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dc.contributor.authorKonstantinidou, A. E.
dc.contributor.authorAngelidou, S.
dc.contributor.authorHavaki, S.
dc.contributor.authorPaparizou, K.
dc.contributor.authorSpanakis, N.
dc.contributor.authorChatzakis, C.
dc.contributor.authorSotiriadis, A.
dc.contributor.authorTheodora, M.
dc.contributor.authorDonoudis, C.
dc.contributor.authorDaponte, A.
dc.contributor.authorSkaltsounis, P.
dc.contributor.authorGorgoulis, Vassilis G
dc.contributor.authorPapaevangelou, V.
dc.contributor.authorKalantaridou, S.
dc.contributor.authorTsakris, A.
dc.date.accessioned2022-08-01T09:07:09Z
dc.date.available2022-08-01T09:07:09Z
dc.date.issued2022en
dc.identifier.citationKonstantinidou AE, Angelidou S, Havaki S, Paparizou K, Spanakis N, Chatzakis C, et al. Stillbirth due to <scp>SARS‐CoV</scp> ‐2 placentitis without evidence of intrauterine transmission to fetus: association with maternal risk factors. Vol. 59, Ultrasound in Obstetrics &amp; Gynecology. Wiley; 2022. p. 813–22.en
dc.identifier.pmid35353936en
dc.identifier.doi10.1002/uog.24906en
dc.identifier.urihttp://hdl.handle.net/10541/625398
dc.description.abstractObjectives: To describe the placental pathology, fetal autopsy findings and clinical characteristics of pregnancies that resulted in stillbirth owing to severe acute respiratory syndrome coronavirus 2 (SARS-CoV-2) placentitis, and to identify potential risk factors. Methods: This was a prospective multicenter study of non-vaccinated pregnant women affected by coronavirus disease 2019 (COVID-19) in Greece from April 2020 to August 2021. A total of 165 placentas were examined histologically and six cases of stillbirth associated with SARS-CoV-2 placentitis were retrieved. Complete fetal autopsy was performed in three of these cases. Gross, histopathological, immunohistochemical, molecular and electron microscopy examinations were carried out in the stillbirth placentas and fetal organs. The histological findings of cases with SARS-CoV-2 placentitis were compared with those in 159 cases with maternal COVID-19 which resulted in a live birth. Regression analysis was used to identify predisposing risk factors for SARS-CoV-2 placentitis. Results: The placentas of all six stillborn cases showed severe and extensive histological changes typical of SARS-CoV-2 placentitis, characterized by a combination of marked intervillositis with a mixed inflammatory infiltrate and massive perivillous fibrinoid deposition with trophoblast damage, associated with intensely positive immunostaining for SARS-CoV-2 spike protein, the presence of virions on electron microscopy and positive reverse-transcription polymerase chain reaction test of placental tissues. The histological lesions obliterated over 75% of the maternal intervillous space, accounting for intrauterine fetal death. Similar histological lesions affecting less than 25% of the placenta were observed in seven liveborn neonates, while the remaining 152 placentas of COVID-19-affected pregnancies with a live birth did not show these findings. Complete fetal autopsy showed evidence of an asphyctic mode of death without evidence of viral transmission to the fetus. The mothers had mild clinical symptoms or were asymptomatic, and the interval between maternal COVID-19 diagnosis and fetal death ranged from 3 to 15 days. Statistically significant predisposing factors for SARS-CoV-2 placentitis included thrombophilia and prenatally diagnosed fetal growth restriction (FGR). Multiple sclerosis was seen in one case. Conclusions: SARS-CoV-2 placentitis occurred uncommonly in COVID-19-affected pregnancies of non-vaccinated mothers and, when extensive, caused fetal demise, with no evidence of transplacental fetal infection. Thrombophilia and prenatally detected FGR emerged as independent predisposing factors for the potentially lethal SARS-CoV-2 placentitis. © 2022 International Society of Ultrasound in Obstetrics and Gynecology.en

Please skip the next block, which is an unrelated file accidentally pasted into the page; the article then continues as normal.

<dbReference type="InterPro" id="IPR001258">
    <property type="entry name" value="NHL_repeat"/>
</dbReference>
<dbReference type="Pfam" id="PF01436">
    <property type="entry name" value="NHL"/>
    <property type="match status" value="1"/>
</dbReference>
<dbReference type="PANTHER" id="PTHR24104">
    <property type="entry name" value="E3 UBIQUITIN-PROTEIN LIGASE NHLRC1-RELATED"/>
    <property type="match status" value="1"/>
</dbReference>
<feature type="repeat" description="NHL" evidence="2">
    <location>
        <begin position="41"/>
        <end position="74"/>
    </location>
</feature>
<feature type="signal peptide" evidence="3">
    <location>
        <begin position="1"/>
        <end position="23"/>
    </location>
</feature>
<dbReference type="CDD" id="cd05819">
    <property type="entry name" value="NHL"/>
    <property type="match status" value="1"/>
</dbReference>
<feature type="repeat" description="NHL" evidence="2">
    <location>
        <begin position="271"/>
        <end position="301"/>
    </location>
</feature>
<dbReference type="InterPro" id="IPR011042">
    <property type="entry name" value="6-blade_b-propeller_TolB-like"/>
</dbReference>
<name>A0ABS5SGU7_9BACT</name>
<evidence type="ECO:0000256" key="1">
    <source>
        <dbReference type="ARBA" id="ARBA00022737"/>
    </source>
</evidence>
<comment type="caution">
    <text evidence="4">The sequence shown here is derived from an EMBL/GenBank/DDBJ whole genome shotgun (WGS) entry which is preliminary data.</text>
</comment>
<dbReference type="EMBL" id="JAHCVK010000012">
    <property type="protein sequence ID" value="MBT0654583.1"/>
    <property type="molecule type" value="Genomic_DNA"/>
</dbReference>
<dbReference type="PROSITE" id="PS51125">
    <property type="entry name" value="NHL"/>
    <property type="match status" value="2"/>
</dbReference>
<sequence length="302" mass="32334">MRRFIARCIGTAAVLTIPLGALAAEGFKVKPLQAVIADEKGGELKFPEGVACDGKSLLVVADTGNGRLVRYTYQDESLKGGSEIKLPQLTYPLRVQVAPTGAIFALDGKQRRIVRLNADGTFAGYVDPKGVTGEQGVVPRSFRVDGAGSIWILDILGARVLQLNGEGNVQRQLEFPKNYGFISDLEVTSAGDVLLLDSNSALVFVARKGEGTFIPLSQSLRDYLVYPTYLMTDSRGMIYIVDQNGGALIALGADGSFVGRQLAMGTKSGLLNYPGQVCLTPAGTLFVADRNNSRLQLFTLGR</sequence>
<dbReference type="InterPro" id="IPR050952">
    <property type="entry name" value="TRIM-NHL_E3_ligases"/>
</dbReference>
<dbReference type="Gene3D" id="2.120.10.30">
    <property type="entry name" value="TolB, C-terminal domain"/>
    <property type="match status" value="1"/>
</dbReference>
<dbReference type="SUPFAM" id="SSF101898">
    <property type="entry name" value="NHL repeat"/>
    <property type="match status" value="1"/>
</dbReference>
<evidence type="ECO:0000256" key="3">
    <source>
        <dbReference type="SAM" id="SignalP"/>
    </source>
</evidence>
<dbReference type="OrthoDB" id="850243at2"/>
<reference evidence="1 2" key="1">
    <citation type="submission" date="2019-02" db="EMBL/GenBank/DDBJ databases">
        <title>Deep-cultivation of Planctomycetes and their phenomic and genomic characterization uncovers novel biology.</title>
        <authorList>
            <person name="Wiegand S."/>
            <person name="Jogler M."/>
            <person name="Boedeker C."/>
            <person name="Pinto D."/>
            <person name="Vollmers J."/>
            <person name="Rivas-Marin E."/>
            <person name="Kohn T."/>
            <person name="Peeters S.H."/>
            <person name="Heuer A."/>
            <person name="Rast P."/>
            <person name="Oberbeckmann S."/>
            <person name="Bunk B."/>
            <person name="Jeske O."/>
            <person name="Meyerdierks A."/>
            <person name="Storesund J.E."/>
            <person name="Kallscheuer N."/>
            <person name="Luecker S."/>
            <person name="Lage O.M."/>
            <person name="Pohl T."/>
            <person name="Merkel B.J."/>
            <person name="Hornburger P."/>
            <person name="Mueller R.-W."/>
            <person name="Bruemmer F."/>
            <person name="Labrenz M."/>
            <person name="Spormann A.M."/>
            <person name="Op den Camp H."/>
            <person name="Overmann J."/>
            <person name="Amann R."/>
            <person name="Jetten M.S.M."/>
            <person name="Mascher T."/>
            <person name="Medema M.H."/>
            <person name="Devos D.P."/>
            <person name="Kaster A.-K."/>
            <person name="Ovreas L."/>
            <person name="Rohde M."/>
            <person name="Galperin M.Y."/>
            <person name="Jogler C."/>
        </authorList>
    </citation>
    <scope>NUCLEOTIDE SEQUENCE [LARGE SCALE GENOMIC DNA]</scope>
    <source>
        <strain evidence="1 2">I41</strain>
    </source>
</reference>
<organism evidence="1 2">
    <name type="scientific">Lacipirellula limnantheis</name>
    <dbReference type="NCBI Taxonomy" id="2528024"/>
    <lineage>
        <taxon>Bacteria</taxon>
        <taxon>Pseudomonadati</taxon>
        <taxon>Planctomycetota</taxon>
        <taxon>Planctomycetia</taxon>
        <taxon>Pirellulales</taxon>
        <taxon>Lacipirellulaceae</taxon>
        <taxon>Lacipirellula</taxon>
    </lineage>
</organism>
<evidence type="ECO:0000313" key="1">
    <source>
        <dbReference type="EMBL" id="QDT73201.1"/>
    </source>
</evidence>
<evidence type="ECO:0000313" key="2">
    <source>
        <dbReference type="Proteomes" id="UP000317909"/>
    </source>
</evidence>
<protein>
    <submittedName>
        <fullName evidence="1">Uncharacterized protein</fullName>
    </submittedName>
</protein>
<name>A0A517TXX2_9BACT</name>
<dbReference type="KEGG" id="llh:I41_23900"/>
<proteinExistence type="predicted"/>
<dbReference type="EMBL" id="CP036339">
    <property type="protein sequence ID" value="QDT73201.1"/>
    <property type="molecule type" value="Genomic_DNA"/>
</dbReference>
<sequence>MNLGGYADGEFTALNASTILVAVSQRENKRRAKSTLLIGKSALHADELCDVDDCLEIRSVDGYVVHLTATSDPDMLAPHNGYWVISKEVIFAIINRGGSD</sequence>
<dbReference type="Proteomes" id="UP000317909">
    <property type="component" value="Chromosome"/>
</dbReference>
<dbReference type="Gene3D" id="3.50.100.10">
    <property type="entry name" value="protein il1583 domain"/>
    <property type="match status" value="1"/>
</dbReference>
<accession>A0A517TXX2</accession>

dc.language.isoenen
dc.relation.urlhttps://dx.doi.org/10.1002/uog.24906en
dc.titleStillbirth due to SARS-CoV-2 placentitis without evidence of intrauterine transmission to fetus: association with maternal risk factorsen
dc.typeArticleen
dc.contributor.departmentFirst Department of Pathology, Perinatal Pathology Unit, School of Medicine, National and Kapodistrian University of Athens, Athens, Greece.en
dc.identifier.journalUltrasound in Obstetrics & Gynecologyen
dc.description.noteen]
refterms.dateFOA2022-08-01T12:54:33Z


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